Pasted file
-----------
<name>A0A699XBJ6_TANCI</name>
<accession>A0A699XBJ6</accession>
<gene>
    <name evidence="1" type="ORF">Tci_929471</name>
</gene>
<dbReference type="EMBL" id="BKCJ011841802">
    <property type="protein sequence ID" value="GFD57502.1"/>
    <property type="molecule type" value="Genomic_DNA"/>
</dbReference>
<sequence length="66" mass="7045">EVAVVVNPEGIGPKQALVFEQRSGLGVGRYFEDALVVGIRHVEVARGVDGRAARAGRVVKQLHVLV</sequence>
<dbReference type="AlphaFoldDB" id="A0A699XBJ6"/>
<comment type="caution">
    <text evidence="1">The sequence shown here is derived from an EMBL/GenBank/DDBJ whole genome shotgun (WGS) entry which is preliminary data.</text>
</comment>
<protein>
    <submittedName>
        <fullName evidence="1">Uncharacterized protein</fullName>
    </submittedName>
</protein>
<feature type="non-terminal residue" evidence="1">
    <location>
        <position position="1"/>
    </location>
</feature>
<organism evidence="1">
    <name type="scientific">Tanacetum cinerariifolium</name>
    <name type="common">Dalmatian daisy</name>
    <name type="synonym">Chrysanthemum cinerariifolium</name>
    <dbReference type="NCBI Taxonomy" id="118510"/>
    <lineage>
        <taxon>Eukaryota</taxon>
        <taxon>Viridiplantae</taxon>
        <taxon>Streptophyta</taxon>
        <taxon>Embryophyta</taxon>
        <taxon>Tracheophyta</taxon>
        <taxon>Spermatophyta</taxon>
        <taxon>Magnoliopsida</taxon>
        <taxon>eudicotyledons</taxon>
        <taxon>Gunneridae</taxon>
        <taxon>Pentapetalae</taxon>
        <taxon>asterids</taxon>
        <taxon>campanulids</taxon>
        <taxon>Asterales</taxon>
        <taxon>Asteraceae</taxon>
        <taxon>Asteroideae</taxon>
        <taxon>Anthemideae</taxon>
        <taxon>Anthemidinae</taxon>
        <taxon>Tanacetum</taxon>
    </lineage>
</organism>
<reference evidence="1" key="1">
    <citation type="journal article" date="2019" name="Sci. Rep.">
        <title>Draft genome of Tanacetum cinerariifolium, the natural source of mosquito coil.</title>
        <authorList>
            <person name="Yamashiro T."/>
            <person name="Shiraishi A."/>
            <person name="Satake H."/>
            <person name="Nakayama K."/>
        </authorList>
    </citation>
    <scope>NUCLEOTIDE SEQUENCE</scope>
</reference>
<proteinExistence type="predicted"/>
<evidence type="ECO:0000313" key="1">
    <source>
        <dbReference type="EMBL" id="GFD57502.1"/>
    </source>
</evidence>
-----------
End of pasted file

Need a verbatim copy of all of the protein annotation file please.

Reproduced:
<name>A0A699XBJ6_TANCI</name>
<accession>A0A699XBJ6</accession>
<gene>
    <name evidence="1" type="ORF">Tci_929471</name>
</gene>
<dbReference type="EMBL" id="BKCJ011841802">
    <property type="protein sequence ID" value="GFD57502.1"/>
    <property type="molecule type" value="Genomic_DNA"/>
</dbReference>
<sequence length="66" mass="7045">EVAVVVNPEGIGPKQALVFEQRSGLGVGRYFEDALVVGIRHVEVARGVDGRAARAGRVVKQLHVLV</sequence>
<dbReference type="AlphaFoldDB" id="A0A699XBJ6"/>
<comment type="caution">
    <text evidence="1">The sequence shown here is derived from an EMBL/GenBank/DDBJ whole genome shotgun (WGS) entry which is preliminary data.</text>
</comment>
<protein>
    <submittedName>
        <fullName evidence="1">Uncharacterized protein</fullName>
    </submittedName>
</protein>
<feature type="non-terminal residue" evidence="1">
    <location>
        <position position="1"/>
    </location>
</feature>
<organism evidence="1">
    <name type="scientific">Tanacetum cinerariifolium</name>
    <name type="common">Dalmatian daisy</name>
    <name type="synonym">Chrysanthemum cinerariifolium</name>
    <dbReference type="NCBI Taxonomy" id="118510"/>
    <lineage>
        <taxon>Eukaryota</taxon>
        <taxon>Viridiplantae</taxon>
        <taxon>Streptophyta</taxon>
        <taxon>Embryophyta</taxon>
        <taxon>Tracheophyta</taxon>
        <taxon>Spermatophyta</taxon>
        <taxon>Magnoliopsida</taxon>
        <taxon>eudicotyledons</taxon>
        <taxon>Gunneridae</taxon>
        <taxon>Pentapetalae</taxon>
        <taxon>asterids</taxon>
        <taxon>campanulids</taxon>
        <taxon>Asterales</taxon>
        <taxon>Asteraceae</taxon>
        <taxon>Asteroideae</taxon>
        <taxon>Anthemideae</taxon>
        <taxon>Anthemidinae</taxon>
        <taxon>Tanacetum</taxon>
    </lineage>
</organism>
<reference evidence="1" key="1">
    <citation type="journal article" date="2019" name="Sci. Rep.">
        <title>Draft genome of Tanacetum cinerariifolium, the natural source of mosquito coil.</title>
        <authorList>
            <person name="Yamashiro T."/>
            <person name="Shiraishi A."/>
            <person name="Satake H."/>
            <person name="Nakayama K."/>
        </authorList>
    </citation>
    <scope>NUCLEOTIDE SEQUENCE</scope>
</reference>
<proteinExistence type="predicted"/>
<evidence type="ECO:0000313" key="1">
    <source>
        <dbReference type="EMBL" id="GFD57502.1"/>
    </source>
</evidence>